Category Archives: Guest Post

Marshall Ryan Maresca Guest Post and Giveaway: THE HOLVER ALLEY CREW!

Guest Post: “Who are your influences?”by Marshall Ryan Maresca

Any artist of any stripe gets asked this question, and I know for me, it’s always challenging to come up with a coherent answer. My influences come from so many places, different mediums. It all filters into my head and percolates in my subconscious to create the sweet, dark brew that I write. It’s not always easy to say, “That, that’s where that comes from.”

Not always.

However, in the case of The Holver Alley Crew, it’s pretty easy. Not the heist-story influences, though many of those are probably pretty evident. No, I’m talking about the influence on the feel of the book; its soul.

“Have you got soul? Then Dublin’s hardest working band is looking for you.”

The Commitments is possibly one of my favorite movies ever. If you’ve never seen it, I highly recommend you stop right now and go find it on Netflix or something and dig in.

I’ll wait.

All right, back?

The Commitments is full of the sense of place that I wanted to capture with The Holver Alley Crew, as well as the sense of desperate people coming together to form a group to achieve something greater as a team than they ever could individually. Of course, in The Holver Alley Crew they’re coming together for crime and revenge, rather than music—but the spirit is the same.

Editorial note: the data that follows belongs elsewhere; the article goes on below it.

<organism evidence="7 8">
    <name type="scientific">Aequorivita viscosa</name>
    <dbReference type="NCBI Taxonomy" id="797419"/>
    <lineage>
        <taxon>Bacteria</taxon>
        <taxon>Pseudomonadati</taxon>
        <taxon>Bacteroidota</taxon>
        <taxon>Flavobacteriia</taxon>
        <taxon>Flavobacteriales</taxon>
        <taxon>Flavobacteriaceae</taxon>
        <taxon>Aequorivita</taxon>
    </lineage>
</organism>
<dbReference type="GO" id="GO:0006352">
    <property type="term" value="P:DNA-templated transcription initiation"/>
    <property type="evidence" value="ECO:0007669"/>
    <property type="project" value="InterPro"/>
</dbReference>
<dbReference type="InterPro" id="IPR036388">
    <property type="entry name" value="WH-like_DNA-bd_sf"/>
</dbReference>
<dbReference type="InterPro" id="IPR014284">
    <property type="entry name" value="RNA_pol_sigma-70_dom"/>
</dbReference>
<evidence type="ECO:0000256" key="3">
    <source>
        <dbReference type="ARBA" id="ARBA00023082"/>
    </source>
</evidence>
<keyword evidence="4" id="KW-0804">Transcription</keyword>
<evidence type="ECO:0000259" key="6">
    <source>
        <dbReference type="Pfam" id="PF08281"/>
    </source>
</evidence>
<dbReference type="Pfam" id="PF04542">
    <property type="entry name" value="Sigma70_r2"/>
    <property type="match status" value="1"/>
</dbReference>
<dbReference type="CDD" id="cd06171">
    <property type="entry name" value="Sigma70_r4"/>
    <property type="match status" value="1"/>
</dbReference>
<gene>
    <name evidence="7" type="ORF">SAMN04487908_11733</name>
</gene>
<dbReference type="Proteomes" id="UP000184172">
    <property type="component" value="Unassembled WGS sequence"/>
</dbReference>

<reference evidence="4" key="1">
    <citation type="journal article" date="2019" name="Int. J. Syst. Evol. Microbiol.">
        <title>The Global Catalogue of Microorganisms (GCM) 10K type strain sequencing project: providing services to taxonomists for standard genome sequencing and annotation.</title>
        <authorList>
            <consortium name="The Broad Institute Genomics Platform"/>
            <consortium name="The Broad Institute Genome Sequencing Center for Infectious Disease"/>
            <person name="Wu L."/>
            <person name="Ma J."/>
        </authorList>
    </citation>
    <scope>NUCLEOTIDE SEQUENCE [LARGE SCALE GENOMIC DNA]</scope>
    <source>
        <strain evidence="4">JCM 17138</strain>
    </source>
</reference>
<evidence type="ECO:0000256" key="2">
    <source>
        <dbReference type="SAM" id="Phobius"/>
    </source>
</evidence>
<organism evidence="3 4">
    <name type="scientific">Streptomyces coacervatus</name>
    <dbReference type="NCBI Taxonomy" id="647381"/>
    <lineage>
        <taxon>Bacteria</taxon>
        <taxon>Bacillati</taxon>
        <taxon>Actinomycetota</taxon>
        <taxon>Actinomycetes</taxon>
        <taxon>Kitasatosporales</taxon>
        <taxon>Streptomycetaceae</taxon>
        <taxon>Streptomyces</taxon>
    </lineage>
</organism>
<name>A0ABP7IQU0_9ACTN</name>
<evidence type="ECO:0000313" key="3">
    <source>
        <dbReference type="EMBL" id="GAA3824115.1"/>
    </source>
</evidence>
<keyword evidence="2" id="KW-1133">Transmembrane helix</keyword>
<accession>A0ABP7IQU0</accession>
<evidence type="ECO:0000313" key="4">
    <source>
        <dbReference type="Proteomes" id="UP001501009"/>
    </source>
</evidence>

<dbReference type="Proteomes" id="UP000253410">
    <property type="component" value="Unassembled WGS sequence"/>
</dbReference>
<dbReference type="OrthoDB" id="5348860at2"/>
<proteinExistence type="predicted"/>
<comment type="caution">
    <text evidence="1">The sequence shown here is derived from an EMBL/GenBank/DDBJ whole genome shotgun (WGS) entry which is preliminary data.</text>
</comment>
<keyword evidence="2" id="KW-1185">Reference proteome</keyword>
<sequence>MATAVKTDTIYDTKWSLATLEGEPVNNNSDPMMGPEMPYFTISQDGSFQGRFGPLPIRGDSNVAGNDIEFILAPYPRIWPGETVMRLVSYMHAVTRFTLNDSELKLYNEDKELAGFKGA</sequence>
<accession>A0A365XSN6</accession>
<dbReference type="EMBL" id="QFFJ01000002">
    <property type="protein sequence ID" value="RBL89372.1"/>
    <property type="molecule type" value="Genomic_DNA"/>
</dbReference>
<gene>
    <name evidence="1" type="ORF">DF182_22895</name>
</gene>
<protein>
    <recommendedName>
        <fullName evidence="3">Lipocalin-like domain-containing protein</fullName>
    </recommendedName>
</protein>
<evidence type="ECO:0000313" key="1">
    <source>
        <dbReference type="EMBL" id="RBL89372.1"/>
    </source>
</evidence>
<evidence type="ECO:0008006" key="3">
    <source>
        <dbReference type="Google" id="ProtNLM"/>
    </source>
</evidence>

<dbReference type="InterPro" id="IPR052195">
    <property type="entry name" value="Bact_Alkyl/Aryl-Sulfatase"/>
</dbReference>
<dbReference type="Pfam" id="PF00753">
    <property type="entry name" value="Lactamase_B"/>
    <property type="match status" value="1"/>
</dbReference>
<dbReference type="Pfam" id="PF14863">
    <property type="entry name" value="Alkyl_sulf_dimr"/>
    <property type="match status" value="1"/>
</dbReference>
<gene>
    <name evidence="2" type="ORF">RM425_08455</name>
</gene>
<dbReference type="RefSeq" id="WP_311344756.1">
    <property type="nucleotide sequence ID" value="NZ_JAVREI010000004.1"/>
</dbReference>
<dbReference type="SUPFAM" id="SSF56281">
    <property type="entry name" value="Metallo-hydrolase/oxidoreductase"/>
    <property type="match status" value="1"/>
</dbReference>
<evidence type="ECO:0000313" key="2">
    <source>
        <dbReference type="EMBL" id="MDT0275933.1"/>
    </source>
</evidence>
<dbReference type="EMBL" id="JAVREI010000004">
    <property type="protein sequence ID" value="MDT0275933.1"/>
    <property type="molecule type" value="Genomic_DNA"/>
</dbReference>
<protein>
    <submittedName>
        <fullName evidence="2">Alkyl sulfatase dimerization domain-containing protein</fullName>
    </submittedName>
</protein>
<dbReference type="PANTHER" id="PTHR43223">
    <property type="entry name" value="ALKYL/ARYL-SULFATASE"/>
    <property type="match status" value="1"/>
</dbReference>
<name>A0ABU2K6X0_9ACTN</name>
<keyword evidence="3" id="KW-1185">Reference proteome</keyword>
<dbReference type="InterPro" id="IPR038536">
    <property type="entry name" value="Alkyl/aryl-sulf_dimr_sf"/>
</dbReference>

Because they’re people who life has beat down, and in coming together, in doing something, they give themselves hope.

“You’re missin’ the point. The success of the band was irrelevant – you raised their expectations of life, you lifted their horizons. Sure we could have been famous and made albums and stuff, but that would have been predictable. This way it’s poetry.”

It’s a movie where the impoverished and rundown Dublin is very much the main character. People know each other, they support each other—unless they’re screaming at each other and trying to crack their skulls open. There’s pride in where they’re from, even if it’s a s***heap, because it’s their s***heap. This is what I tried to invoke in creating the West Maradaine neighborhood of North Seleth.

My Holver Alley characters—the Rynax brothers, the Kesser cousins, Kennith, Mila and Almer—they’ve been discarded and stepped on throughout their lives, especially after the fire that destroys Holver Alley.